09 March 2019

The most famous artists' colony in Paris - La Ruche

In art, lit­erature and music, Paris had long been the home of the avant-garde and by 1900, the city was still dominant. The ambitious 1900 Intern­ational Exhibition only reinforced Paris’ importance. Some of Paris' most noted structures were built for the 1900 Fair, including Gare de Lyon, Pont Alexandre III, Grand Palais and the Petit Palais. The Paris Metro began operating to coincide with the Fair, and Gare d'Orsay/now Musée d'Orsay, opened in May 1900.

Eventually the hub of artistic creativity moved across Paris from Mont­martre (18th arrond) ..to Montparnasse. Pablo Picasso, for example, was irritated by an influx of tourists who were crowding the cafes his neighbourhood. So he moved out of his Montmartre studio, and moved across the Seine to Montparnasse on the Left Bank.

Many of the newly arrived artists lived in a rotunda called La Ruche, an art­is­ts’ colony in Montparnasse (15th arrond.) that was born from the gener­osity of the famous and wealthy sculp­tor Alfred Bouch­er (1850-1934).

circular La Ruche, 

Paris' arrondissements
Montparnasse in the south
(press to expand)

When the Universal Exhibition of 1900 ended, Boucher bought a sub­stantial block of land in Danzig Passage and a wine pavilion de­s­igned by Gustave Eiffel. He resurrect­ed the circular metal struct­ure over 3 floors and decorated it with bricks. Soon other arch­it­ec­t­ural el­e­m­ents came from the Universal Exhibition.

Then other workshops were erected next to the rotunda, in the gardens. Inside, La Ruche had 140 bedroom-cells and light-filled work­shops. A large salon that served as an exhibition space for the artists opened in 1905. Ruche des Arts theatre was erected in the central garden.

Sculptors and painters arrived from across Europe. Rents were low, and even then, Boucher was patient when an artist could not pay. Some were French eg Fernand Léger; most were migrants from Eastern Europe eg Ossip Zadkine, Marc Chagall, Jacques Lipchitz, Pinchus Kremegne.

In 1908, the year Cubism began, Fernand Léger moved into La Ruche, and there he soon found himself in the centre of avant-garde art cir­cles. Léger soon got to know the artists Robert Delaunay, Marc Chagall and Chaim Sou­t­ine; Jacques Lipchitz and Henri Laurens; and the poets Guil­laume Apollinaire and Max Jac­ob.

As a Lithuanian scul­ptor, Jacques Lipchitz (1891-1973) was fasc­in­ated by the possib­il­ity of presenting an object from many view­points. He moved to Paris in 1909 to study at the École des Beaux-Arts where he was soon impressed by Cubism. In 1920 Lipchitz held his first solo exhibition at Rosenberg's Galerie L'Effort Moderne.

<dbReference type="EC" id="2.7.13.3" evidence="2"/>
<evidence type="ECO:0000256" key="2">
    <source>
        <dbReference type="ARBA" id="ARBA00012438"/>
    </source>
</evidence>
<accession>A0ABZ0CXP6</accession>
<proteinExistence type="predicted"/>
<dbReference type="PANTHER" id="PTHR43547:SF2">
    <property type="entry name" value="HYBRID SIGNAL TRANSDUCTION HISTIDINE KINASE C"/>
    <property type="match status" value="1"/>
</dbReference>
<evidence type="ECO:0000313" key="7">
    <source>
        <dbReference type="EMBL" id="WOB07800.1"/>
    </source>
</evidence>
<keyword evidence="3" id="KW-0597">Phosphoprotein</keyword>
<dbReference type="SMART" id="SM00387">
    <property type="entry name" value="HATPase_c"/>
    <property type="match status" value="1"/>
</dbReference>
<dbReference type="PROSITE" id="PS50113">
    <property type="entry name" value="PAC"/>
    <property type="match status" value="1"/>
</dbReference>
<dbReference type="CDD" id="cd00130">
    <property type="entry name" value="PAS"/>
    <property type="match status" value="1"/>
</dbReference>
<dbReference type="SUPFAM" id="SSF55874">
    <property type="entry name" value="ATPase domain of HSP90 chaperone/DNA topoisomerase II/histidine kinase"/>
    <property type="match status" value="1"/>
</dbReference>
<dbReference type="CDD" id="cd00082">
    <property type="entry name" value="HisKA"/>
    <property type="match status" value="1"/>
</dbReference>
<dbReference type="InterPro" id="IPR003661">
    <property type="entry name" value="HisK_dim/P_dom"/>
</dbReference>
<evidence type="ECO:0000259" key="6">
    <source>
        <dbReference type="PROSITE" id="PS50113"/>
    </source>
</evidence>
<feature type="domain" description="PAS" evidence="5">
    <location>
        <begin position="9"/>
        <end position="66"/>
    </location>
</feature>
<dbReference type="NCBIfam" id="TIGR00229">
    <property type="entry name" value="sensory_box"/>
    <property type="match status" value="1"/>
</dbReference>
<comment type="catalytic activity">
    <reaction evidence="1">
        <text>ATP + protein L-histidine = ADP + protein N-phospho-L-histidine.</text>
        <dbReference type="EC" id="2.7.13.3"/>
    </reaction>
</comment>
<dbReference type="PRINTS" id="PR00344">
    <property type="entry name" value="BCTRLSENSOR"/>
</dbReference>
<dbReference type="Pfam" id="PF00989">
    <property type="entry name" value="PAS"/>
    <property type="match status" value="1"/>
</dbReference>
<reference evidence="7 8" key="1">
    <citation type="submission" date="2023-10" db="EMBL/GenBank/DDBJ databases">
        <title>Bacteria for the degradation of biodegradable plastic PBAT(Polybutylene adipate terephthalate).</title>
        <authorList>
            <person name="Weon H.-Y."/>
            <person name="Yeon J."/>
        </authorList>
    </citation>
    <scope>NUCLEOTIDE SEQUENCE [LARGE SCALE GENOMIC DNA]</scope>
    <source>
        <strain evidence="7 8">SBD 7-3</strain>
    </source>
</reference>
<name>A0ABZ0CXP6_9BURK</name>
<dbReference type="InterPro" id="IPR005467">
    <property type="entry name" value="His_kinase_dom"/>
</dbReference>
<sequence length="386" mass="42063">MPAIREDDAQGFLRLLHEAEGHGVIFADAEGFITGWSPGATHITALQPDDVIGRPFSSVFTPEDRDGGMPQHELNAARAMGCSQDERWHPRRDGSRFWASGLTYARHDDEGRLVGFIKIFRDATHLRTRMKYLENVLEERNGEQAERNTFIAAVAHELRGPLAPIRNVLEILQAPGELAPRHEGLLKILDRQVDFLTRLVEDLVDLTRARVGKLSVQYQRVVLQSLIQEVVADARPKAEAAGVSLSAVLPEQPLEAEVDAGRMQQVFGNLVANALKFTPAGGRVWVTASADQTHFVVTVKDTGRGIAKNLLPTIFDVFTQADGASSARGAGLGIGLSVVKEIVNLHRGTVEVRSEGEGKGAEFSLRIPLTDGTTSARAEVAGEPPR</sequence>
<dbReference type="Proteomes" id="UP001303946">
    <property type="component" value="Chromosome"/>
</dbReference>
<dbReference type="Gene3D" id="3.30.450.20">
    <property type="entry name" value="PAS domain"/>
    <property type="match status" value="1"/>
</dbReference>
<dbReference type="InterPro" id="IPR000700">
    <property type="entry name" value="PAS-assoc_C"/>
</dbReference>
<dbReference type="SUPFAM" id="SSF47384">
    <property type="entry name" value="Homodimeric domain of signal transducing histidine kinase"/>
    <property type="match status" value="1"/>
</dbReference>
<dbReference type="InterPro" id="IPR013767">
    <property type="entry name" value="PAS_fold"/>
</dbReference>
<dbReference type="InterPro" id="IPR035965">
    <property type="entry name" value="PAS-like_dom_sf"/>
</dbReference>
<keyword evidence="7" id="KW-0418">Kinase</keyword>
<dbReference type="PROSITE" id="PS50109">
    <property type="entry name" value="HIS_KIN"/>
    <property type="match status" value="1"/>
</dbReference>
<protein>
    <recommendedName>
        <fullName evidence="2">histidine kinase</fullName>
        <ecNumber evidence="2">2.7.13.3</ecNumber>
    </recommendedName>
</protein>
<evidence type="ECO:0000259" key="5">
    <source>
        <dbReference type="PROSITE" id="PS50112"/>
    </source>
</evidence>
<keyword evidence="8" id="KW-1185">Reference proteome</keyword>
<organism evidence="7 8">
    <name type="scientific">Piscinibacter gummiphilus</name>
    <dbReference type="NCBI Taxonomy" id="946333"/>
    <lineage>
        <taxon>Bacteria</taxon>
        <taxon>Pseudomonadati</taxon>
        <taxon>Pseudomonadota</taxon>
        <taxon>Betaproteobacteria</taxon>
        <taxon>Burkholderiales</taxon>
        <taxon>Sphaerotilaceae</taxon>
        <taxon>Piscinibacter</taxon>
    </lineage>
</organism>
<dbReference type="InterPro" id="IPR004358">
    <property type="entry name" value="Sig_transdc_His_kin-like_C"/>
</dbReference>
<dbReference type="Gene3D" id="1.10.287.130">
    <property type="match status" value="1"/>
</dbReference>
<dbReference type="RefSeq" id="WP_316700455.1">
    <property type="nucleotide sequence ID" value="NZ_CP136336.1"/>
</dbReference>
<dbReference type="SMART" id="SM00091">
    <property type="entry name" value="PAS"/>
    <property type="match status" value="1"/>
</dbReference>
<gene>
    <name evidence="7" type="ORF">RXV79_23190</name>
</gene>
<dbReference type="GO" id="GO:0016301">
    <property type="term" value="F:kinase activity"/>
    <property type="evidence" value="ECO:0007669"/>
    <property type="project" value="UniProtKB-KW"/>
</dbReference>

Ossip Zadkine
working in his La Ruche studio

In 1909, Amedeo Modigliani (1884-1920) was in Paris, renting a studio in Mont­parnasse. Paul Guillaume was an ambitious young art dealer who took an interest in his work and introduced him to sculptor Constantin Brâncuși. Modigliani's great sculptures were exhibited in the Salon d'Automne of 1912. He visited La Ruche reg­ularly and painted a series of friends’ portraits: Chaim Soutine, Moïse Kisling, Pablo Picasso, Diego Rivera, Juan Gris, Max Jacob and Jean Cocteau.

Marc Chagall from Belarus moved to Paris in 1910. He lived on coffee and poetry read­ings from his equally imp­o­v­erished neigh­bours. And he painted all night. In the days, he took any jobs to survive. Like the other penn­il­ess painters, sculptors, writers, poets and composers from Eastern Europe, Chagall thrived in the creative at­mos­phere and cheap rent of La Ruche. Living with­out running water, in un­heated studios, he sold his works for a few francs just to buy food. Most of Chagall’s neighbours at La Ruche were Jewish, often fleeing the pogroms of Central and Eastern Europe. So no matter how tough their lives were, at least they could keep homesick­ness at bay by socialising in Yiddish.

In time Chagall came to feel that Cubism lacked poetry and colour. He light­en­ed his palette and made his work more express­ive, harm­on­ious, unif­ied. Self Portrait with Seven Fingers 1913, still show­ing clear cubist influences, was more fan­t­asy and less portrait. Painted at La Ruche with its bare floorboards, Chagall painted a Russian scene with an improb­ab­le Eiffel Tower through the window.

Lithuanian Michel Kikoine (1892-1968) moved to Paris in 1911 and studied at l'Ecole Nat­ionale Superieure des Beaux Arts. He moved into La Ruche, where he met the other mem­bers of the School of Paris. Kikoine’s discovery of the French landscape allowed him to achieve a new personal style, a synthesis between Russian landscape trad­it­ion and exp­r­essionism.